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Saving Christianity

Are we witnessing a collapse of liberal Christianity because it's trying to adapt to contemporary liberal values? The problem with this static view of dogma is that God doesn't work that way.
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"I didn't know I had a quarrel with him."
--Henry Thoreau's answer to the question, "Have you made your peace with God?"

"The religious factions that are growing throughout our land are not using their religious clout with wisdom. They are trying to force government leaders into following their position 100 percent. If you disagree with these religious groups on a particular moral issue, they complain, they threaten you with a loss of money or votes or both. I'm frankly sick and tired of the political preachers across this country telling me as a citizen that if I want to be a moral person, I must believe in A, B, C, and D. Just who do they think they are? And from where do they presume to claim the right to dictate their moral beliefs to me? And I am even more angry as a legislator who must endure the threats of every religious group who thinks it has some God-granted right to control my vote on every roll call in the Senate. I am warning them today: I will fight them every step of the way if they try to dictate their moral convictions to all Americans in the name of conservatism."
--Barry Goldwater

To read "Can Liberal Christianity Be Saved?" (Ross Douthat, New York Times, July 14), you would think the more conservative Roman Catholic Church -- more dogmatic and less liberal than its Protestant siblings -- would be over-flowing with priests. Douthat thinks that it is "self-consciously progressive Christian" that has caused an implosion in the Episcopal Church. Even though an "immensely positive force in our national life," the Episcopal Church is too caught up in what he calls relevance to accept that they are going out of business.

What's led us to that precipice? It's simple, goes this assertion: flexibility that is possible only due to indifference to dogma. Be more dogmatic, the argument goes, stand for something, and you will grow as a parish or diocese or denomination. Otherwise, secular liberalism sets in, and attendance declines.

The problem with that static view of dogma -- as an unchanging anchor that keeps faith pure and true -- is that God doesn't work that way. The mighty acts of God, which break into the human condition, bring heaven on earth. Being surprised by God in those ways has led people of faith not only to personal conversation but to social reform as well. Check the history of communities of faith -- in the Bible and across time. Again and again, efforts to categorize faith into systematic dogma had to give way to a faith that was applied to unfolding situations. Christianity has had to adapt. Perhaps more importantly, thank God it does, because it can also be wrong.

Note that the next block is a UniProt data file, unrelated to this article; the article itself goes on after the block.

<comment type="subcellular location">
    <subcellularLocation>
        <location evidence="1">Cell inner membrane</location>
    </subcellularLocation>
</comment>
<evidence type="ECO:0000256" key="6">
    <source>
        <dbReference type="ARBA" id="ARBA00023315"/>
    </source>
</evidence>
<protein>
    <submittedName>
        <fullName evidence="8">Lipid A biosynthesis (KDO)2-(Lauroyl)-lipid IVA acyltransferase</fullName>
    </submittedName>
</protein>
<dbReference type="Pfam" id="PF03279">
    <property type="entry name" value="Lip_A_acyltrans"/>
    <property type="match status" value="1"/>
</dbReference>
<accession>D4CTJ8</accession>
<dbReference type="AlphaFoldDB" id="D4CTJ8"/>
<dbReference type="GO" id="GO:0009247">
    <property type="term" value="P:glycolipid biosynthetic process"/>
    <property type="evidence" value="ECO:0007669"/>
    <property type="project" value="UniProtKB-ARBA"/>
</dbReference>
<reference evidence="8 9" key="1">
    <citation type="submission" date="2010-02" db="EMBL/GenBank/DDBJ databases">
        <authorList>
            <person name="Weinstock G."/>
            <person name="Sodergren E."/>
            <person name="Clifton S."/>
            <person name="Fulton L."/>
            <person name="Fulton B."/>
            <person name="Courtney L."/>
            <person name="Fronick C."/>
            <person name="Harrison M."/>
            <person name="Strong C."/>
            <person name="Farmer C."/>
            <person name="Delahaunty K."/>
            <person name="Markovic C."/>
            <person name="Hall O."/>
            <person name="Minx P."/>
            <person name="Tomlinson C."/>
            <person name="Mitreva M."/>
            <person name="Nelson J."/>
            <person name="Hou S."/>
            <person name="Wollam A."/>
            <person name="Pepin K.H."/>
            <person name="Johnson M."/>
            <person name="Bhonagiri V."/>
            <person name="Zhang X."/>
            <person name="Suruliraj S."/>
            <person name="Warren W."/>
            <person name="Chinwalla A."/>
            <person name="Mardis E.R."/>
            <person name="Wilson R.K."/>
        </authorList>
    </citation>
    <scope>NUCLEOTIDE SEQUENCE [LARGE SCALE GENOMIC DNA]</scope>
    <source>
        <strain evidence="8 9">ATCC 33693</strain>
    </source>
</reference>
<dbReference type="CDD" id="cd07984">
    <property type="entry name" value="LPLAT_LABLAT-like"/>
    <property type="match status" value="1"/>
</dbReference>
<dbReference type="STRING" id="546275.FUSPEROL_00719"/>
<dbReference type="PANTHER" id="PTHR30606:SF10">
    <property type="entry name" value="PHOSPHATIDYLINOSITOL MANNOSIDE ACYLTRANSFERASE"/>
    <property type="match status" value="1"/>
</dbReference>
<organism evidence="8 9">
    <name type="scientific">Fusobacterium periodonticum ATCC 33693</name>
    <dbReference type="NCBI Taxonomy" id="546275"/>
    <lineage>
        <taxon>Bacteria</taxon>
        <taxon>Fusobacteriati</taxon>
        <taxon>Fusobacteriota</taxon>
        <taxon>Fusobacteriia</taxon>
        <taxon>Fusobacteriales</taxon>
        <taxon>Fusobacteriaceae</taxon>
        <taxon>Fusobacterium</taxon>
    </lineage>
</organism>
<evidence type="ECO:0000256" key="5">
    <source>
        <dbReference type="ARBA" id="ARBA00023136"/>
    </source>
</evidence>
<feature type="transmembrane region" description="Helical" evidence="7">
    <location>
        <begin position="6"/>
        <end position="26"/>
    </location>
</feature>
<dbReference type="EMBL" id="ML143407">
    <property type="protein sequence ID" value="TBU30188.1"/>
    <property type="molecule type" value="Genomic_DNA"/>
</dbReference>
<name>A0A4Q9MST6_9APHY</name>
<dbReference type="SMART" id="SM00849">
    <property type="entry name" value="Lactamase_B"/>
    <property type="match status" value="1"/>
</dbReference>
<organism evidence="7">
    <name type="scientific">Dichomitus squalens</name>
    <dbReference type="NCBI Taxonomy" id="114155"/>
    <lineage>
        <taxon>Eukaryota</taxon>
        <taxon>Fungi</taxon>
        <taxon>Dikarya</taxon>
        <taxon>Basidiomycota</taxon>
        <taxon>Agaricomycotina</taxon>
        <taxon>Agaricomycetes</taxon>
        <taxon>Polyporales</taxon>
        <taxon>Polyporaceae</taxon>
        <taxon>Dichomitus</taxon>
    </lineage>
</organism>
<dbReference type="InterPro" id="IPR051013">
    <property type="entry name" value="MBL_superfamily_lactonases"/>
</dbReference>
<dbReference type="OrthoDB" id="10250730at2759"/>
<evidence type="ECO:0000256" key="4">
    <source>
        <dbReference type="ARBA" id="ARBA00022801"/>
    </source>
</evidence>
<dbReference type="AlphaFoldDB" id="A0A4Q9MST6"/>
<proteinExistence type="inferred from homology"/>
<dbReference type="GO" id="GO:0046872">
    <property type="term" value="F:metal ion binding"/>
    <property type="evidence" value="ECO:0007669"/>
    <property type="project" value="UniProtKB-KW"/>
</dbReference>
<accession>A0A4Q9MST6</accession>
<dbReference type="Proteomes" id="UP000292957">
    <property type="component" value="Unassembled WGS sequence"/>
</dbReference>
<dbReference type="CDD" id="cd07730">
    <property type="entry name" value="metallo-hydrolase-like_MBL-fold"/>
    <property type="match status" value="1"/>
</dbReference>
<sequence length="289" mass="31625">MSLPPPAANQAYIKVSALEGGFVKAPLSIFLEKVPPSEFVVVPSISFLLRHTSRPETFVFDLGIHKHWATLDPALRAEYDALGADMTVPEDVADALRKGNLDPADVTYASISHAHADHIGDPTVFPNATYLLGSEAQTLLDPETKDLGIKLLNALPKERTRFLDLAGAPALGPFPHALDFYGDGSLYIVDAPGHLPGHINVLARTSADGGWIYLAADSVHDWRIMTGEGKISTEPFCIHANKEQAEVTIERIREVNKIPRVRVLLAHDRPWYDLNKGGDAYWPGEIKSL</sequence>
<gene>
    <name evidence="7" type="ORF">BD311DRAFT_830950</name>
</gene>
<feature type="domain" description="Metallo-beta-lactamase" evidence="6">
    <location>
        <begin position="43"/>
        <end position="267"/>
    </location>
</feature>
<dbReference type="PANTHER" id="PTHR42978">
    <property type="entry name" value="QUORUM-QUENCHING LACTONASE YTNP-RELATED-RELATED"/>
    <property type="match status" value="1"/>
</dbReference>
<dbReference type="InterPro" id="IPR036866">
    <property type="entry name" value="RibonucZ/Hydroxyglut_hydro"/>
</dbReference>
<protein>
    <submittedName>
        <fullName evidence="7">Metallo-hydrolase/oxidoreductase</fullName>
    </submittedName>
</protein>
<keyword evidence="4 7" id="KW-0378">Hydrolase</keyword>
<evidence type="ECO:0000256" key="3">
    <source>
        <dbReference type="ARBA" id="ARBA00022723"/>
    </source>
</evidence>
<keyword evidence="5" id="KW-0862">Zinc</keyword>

The recent decision of the Episcopal Church in America (ECUSA) to bless same-sex relationships did not follow a script, as some might think, written as if every reform ever urged by liberal pundits and theologians was in the story line and animated what has become a denomination adrift. Douthat says ECUSA was "eager to downplay theology entirely in favor of secular political causes" even though "younger and more open-minded" folks haven't joined and don't attend our parishes, and Douthat and others say that's proof of failure or impending death.

Are we witnessing a collapse of liberal Christianity because it's trying to adapt to contemporary liberal values? To accept that argument you have to go along with Douhat in thinking that the Vatican's clampdown on progressive nuns is really because otherwise the orders in question were likely to disappear in a generation, having already turned over their hospitals to "bottom-line-focused administrators." I am a hospital overseer in New York City, and I can promise you that it's more complicated than that.

Actually, the core of liberal Christianity, and its grounding, is that Incarnation means that God dared to become human. Viewed comprehensively and radically, the mighty acts of God, animated by Divine Love, are boundless. And revelation continues and is encountered when people come to us and reveal something of the Divine in their lives.

For me, being open to those miracles has meant that I see more clearly something I had been unable to see before -- usually because dogma had excluded it from the dominant theological world view. But not from God's love.

God breaks in dramatically when we have seen how wrong we have been regarding race, gender and human sexuality. That may cause internal and external conflict -- and cost us dearly in attendance and funds. It may also draw us and others into the Dream of God, where together we delight in the diversity of God, who hates nothing God has created.

Douthat's caveat is timeless and shared by many: We "should pause, amid [our] frantic renovations, and consider not just what [we] would change about historic Christianity, but what they would defend and offer uncompromisingly to the world."

Yet, we have been there before. As Mark Twain said, "Man is a Religious Animal ... the only Religious Animal ... the only animal that has the True Religion - several of them ... the only animal that loves his neighbor as himself and cuts his throat if his theology isn't straight. He has made a graveyard of the globe in trying his honest best to smooth his brother's path to happiness and heaven."

These are not frantic renovations. They are efforts to discern how that loving God acts again in our midst. I hope we will all walk more humbly, as we take our shoes off and celebrate that we are again on holy ground.